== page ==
laminate

[ verb lam-uh-neyt; adjective, noun lam-uh-neyt, -nit ]SEE DEFINITION OF laminate

Synonyms for laminate

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Antonyms for laminate

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Roget's 21st Century Thesaurus, Third Edition Copyright © 2013 by the Philip Lief Group.

EXAMPLES FROM THE WEB FOR LAMINATE

They are even thinner than wafers; and some dozens, being folded in a roll, constitute the laminate composition before mentioned.

The endochrome consists of two laminate chromatophores, one on each valve.

Let us, however, laminate the core or subdivide it as far as possible, and we appear to have cut off this escape for the energy.

The ribands are first of all passed cold through the cylinders; but the brass soon becomes too hard to laminate.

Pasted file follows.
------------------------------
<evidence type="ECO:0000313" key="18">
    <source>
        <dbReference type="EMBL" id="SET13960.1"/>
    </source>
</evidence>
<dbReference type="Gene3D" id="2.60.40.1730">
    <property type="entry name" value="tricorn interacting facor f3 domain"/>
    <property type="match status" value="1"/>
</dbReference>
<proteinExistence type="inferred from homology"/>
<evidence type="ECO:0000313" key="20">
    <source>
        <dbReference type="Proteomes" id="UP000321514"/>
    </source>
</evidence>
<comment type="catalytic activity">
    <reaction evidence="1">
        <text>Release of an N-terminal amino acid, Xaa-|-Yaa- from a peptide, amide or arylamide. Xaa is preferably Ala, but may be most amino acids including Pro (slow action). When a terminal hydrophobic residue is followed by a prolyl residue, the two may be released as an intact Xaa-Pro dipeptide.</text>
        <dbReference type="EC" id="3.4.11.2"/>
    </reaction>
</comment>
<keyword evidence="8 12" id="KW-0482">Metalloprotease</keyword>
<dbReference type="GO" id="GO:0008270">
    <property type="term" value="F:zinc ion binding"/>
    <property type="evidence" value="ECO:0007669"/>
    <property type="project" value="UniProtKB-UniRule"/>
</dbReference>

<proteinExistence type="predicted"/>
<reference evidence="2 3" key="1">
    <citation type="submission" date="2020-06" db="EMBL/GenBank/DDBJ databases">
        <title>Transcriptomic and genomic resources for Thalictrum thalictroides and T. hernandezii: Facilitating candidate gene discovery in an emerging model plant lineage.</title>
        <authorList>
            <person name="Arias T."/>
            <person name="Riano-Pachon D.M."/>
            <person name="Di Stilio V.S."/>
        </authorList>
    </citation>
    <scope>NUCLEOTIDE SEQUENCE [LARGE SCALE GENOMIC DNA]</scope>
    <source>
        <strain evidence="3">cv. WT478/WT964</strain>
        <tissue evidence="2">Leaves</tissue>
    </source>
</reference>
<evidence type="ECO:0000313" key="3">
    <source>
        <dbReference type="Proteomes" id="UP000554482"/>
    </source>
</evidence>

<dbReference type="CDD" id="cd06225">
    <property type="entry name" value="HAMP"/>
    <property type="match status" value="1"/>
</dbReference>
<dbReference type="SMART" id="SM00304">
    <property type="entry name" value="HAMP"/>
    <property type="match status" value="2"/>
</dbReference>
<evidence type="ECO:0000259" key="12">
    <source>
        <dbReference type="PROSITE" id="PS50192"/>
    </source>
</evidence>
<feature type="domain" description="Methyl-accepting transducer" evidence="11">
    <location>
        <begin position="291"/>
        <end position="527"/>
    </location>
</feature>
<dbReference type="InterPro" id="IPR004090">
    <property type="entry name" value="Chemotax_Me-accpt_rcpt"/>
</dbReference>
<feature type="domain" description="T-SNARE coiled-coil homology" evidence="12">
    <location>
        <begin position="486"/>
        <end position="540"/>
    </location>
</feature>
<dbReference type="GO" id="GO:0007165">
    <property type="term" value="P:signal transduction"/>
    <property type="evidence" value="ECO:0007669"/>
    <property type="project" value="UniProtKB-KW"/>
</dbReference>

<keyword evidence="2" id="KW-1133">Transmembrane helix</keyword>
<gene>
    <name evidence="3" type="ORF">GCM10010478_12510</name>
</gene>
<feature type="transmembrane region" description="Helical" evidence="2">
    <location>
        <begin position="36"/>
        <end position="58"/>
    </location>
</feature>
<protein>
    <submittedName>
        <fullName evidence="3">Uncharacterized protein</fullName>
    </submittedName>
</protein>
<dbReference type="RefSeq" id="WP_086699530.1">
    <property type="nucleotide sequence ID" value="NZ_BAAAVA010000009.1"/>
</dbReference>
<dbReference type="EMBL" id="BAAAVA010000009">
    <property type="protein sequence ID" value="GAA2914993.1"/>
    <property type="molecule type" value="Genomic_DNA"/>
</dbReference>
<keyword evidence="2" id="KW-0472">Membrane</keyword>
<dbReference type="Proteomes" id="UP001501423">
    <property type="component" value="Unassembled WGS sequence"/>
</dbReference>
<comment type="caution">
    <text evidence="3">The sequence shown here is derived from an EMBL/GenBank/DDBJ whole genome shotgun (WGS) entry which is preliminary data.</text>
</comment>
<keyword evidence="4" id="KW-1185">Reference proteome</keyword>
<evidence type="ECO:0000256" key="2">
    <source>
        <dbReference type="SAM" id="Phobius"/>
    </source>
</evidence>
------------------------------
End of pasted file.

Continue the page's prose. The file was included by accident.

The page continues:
WORD ORIGIN

1660s, "to beat or roll into thin plates," from Latin lamina "thin piece of metal or wood, thin slice, plate, leaf, layer," of unknown origin. Many modern senses are from the noun meaning "an artificial thin layer" (1939), especially a type of plastic adhesive. Related: Laminated; laminating.

MORE RELATED WORDS FOR LAMINATE

Roget's 21st Century Thesaurus, Third Edition Copyright © 2013 by the Philip Lief Group.